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UNIVERSIDAD POLITCNICA SALESIANA

INGENIERA ELECTRNICA
REDES DE COMPUTADORAS I
Nombre: Zurita Mrquez Diana Estefana
Nivel: Sptimo Grupo 2
Chapter 10 - Selecting Technologies and Devices for Campus
Networks

Physical network design involves the selection of LAN and WAN technologies for campus and enterprise
Network designs.During this phase of the top-down network design process, choices are made regarding
cabling, physical and data link layer protocols, and internetworking devices (such as switches, routers, and
wireless access points).

LAN Cabling

Cabling

Plant Design

Topologies

The importance of
developing a good
cabling
infrastructure
should not
be discounted.

Companies such
as AT&T, IBM,
(DEC), HewlettPackard,
and Northern
Telecoml

Whereas other
components of a
network design
generally
have a lifetime of
a few years before
the technology
changes, the
cabling
infrastructure
often must last
for many years.

Types of
Cables

LAN

Ethernet

Ethernet

Technologies

Basics

Technology
Choices

These
companies
published
cabling
specifications
and guidelines
for developing
A centralized cabling
scheme terminates most
or all of the cable runs in
one area of the design
environment. A star
topology is an example
of a centralized system.

A distributed cabling scheme terminates cable runs


throughout the design environment.
Ring, bus, and mesh topologies are Examples of
Distributed systems .

Campus network
implementations use
three major types of
cables:

*Shielded copper,
including shielded
twisted-pair (STP),
coaxial (coax), and
twinaxial
(twinax) cables
* Unshielded copper
(typically UTP) cables
* Fiber-optic cables

STP cabling was


widely used in
Token Ring
networks. Coax
cable was popular
in the early days
of LANs.

Fiber-optic cabling
should be used for
vertical and
horizontal wiring
between
telecommunications
closets
and
between
buildings.

Fiber-optic cabling is
not affected by
crosstalk, noise, and
electromagnetic
interference,
so it has the highest
capacity of the three
types of cables.

LAN
technologies
vary in how
well they can
meet
scalability,
availability,
manageability,
adaptability,
affordability,
and
other
technical
goals.

Ethernet is a
physical and data
link layer standard
for the transmission
of frames on a
LAN.

An Ethernet LAN
that is accurately
provisioned to meet
bandwidth
requirements and
outfitted with highquality components,
including NICs,
cables, and
internetworking
devices, can meet
even the most
stringent demands
for availability.

Ethernet is a scalable
technology that has
adapted to increasing
capacity requirements.

The following options for


implementing Ethernet
networks are available:

-Half- and full-duplex Ethernet


-100-Mbps Ethernet
-1000-Mbps (1-Gbps or Gigabit)
Ethernet
-10-Gbps Ethernet
-Metro Ethernet
-Long-Reach Ethernet (LRE)
-Cisco EtherChannel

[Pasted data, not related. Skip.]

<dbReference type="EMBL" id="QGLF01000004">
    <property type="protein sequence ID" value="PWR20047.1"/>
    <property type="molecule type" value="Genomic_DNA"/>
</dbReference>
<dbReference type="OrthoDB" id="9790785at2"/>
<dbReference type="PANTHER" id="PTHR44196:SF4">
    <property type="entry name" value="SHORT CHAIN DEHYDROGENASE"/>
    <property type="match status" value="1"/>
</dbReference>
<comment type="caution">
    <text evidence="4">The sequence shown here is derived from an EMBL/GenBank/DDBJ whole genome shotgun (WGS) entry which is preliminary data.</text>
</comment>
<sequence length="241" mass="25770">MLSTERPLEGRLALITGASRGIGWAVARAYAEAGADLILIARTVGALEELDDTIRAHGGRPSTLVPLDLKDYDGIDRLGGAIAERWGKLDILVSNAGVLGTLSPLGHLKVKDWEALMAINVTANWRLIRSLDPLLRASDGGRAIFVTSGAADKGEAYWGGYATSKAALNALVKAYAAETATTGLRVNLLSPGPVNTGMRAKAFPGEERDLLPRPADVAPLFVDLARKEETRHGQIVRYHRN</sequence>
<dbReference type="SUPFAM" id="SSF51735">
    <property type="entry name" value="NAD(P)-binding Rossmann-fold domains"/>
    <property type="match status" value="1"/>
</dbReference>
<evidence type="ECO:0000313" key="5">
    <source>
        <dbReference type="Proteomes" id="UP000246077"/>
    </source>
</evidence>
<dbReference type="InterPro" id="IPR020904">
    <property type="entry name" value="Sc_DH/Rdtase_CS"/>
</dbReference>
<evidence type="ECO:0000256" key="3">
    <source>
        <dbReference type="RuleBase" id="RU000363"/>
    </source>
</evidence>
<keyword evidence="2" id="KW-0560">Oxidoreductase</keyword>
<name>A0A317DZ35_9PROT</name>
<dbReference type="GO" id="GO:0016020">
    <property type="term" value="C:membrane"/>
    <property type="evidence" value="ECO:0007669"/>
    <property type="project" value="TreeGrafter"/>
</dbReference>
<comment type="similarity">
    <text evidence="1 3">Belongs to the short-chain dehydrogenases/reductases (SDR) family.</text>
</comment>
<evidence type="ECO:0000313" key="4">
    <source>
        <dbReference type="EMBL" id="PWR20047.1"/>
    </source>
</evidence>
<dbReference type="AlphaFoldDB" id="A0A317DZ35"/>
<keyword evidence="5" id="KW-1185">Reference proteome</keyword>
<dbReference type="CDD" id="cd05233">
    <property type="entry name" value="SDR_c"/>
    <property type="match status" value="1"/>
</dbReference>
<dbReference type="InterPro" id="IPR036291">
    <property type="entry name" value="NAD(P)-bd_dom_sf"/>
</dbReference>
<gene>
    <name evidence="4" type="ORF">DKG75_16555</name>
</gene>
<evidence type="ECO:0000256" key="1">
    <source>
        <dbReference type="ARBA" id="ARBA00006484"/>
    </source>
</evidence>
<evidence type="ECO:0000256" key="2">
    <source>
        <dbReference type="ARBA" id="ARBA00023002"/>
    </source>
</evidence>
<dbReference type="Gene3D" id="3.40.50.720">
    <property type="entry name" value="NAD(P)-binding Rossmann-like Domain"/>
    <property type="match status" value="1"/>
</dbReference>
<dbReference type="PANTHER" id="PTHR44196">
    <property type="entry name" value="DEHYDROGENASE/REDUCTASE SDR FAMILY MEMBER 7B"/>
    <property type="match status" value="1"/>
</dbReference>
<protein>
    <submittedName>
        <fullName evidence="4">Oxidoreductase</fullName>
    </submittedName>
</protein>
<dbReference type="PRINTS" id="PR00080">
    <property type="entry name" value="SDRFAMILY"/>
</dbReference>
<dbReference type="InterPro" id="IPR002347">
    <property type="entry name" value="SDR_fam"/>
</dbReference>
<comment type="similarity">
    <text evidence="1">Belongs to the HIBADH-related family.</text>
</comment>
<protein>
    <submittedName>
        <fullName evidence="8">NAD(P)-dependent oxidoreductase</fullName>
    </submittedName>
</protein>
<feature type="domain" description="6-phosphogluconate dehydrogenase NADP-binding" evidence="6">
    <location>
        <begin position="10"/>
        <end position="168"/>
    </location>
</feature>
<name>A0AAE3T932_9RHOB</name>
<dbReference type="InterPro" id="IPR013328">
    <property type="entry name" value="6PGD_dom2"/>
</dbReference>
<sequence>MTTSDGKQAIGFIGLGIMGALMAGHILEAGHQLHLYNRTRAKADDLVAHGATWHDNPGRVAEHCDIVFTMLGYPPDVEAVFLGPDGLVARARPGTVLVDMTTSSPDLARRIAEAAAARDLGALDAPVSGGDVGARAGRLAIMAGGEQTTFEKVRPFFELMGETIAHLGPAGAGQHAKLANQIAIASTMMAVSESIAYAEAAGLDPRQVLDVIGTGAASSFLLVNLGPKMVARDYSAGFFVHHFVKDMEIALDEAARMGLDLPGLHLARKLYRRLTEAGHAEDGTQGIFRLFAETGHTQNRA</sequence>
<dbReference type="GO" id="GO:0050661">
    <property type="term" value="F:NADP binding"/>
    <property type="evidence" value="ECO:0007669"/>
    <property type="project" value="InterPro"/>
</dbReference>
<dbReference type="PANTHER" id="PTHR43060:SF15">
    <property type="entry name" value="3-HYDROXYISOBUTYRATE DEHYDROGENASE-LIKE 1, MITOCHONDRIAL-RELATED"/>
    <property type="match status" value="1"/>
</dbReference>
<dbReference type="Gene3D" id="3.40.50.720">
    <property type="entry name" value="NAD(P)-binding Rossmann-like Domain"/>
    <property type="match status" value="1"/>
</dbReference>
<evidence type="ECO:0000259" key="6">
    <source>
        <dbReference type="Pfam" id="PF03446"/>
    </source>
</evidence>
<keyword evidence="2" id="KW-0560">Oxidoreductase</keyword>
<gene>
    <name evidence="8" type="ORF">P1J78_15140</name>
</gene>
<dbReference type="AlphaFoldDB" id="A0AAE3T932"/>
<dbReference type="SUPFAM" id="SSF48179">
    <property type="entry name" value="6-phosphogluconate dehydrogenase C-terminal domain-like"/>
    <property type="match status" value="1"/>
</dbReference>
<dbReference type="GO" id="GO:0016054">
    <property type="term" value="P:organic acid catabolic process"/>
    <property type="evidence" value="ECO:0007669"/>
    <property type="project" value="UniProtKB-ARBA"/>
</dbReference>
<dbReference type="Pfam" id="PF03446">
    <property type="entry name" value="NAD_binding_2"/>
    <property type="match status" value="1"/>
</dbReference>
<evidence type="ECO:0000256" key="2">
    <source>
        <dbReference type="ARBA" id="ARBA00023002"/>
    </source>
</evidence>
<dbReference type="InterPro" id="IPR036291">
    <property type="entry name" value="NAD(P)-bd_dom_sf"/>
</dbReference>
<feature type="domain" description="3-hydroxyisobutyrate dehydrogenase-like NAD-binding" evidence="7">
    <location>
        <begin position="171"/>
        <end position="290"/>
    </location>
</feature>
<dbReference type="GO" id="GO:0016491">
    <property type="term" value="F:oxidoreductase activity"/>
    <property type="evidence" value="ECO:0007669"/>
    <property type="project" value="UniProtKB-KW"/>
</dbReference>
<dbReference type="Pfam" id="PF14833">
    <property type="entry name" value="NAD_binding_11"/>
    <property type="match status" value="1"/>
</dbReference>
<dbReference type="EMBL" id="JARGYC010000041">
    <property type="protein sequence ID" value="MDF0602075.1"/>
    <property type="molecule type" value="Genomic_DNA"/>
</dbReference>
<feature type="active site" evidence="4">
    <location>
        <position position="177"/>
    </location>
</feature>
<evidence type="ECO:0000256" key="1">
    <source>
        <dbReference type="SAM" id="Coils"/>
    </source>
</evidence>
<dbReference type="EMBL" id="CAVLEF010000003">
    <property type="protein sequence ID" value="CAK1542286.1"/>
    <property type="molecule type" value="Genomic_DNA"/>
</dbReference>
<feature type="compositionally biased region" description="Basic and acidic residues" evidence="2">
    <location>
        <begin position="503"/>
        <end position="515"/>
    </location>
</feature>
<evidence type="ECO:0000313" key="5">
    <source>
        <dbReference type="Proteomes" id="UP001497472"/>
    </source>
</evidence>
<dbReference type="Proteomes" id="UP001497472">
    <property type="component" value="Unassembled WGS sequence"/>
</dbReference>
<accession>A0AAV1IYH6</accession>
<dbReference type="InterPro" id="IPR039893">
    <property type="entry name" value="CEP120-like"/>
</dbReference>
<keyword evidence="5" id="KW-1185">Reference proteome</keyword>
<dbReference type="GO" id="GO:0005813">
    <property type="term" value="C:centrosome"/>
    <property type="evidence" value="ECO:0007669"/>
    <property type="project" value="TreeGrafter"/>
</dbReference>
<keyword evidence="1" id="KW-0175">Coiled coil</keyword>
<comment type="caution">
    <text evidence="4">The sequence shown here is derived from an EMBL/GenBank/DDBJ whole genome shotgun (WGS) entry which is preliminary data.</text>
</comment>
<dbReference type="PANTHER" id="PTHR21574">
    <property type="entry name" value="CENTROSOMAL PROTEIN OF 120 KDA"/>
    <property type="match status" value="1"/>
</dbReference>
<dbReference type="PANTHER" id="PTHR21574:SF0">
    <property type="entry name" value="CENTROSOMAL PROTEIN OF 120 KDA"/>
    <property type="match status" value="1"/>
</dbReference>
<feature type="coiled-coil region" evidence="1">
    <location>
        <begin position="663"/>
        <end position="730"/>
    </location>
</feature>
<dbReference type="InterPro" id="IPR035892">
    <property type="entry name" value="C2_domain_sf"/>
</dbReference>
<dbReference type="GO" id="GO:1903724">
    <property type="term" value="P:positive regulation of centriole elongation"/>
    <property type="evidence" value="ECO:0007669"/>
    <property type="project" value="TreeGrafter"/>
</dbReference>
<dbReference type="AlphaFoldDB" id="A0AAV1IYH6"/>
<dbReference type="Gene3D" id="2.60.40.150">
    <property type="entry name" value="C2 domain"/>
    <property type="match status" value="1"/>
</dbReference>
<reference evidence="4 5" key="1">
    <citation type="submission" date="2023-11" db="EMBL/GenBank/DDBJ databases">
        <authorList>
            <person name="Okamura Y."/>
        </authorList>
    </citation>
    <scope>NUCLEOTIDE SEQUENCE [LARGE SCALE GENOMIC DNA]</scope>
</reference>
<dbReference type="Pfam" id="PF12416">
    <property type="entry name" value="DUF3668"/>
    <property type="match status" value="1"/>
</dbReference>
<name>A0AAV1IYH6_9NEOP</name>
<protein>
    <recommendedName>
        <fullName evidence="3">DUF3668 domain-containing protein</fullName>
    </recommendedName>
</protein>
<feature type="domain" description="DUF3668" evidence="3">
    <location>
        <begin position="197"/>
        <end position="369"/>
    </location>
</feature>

The choice of an Ethernet technology


for the access layer depends on the
location and
size of user communities, bandwidth
and QoS requirements for
applications, broadcast

Selecting Internetworking
Devices for a Campus
Network Design

Building-

Campus-

Cabling

Cabling

Topologies

Topologie

Half-Duplex
and Full-Duplex
Ethernet

100-Mbps

Gigabit

Ethernet

Ethernet

10-Gbps Ethernet

s
At this point in the network
design process, you have
developed a network topology
and
should have an idea of which
segments will be
interconnected

In most cases, the choice will be


between a switch and a router.
Hubs and bridges are generally
no longer used, although hubs
are sometimes placed in a
network to facilitate tapping
into a network for protocol
analysis, and bridges are still
sometimes used in wireless
networks.

Within a
building,
either a
centralized or
distributed
architecture
can be used,
depending
on the size of
the building.

The cabling
that
connects
buildings is
exposed to
more
physical
hazards
than the
cabling
within

A centralized
scheme offers
good
manageability but
does not scale

Many LAN technologies


make an
assumption that
workstations are no more
than 100 meters (m) from a
telecommunications
closet where hubs or
switches reside.

An important design rule


for half-duplex Ethernet is
that the round-trip
propagation
delay in one collision
domain must not exceed
the time it takes a sender
to transmit 512
bits, which is 51.2
microseconds for 10-Mbps
Ethernet.

A point-to-point
Ethernet link
supports
simultaneous
transmitting and
receiving, which is
called full-duplex
Ethernet

100-Mbps
Ethernet, also
known as Fast
Ethernet

Gigabit Ethernet
was originally
defined in the IEEE
802.3z standard

is similar to
the older 10Mbps Ethernet
standard,
which is one of
the
reasons it is
popular.

Gigabit Ethernet is
most appropriate
for building and
campus-backbone
networks. It can
act as a trunk
network,
aggregating traffic
from up to ten 100Mbps Ethernet
segments.

10-Gbps
Ethernet differs in
some important
ways from the
other Ethernet
implementations,
but it
is also remarkably
similar to the
other
implementations.

10-Gbps Ethernet
supports fullduplex
transmission over
fiber-optic or
copper cabling.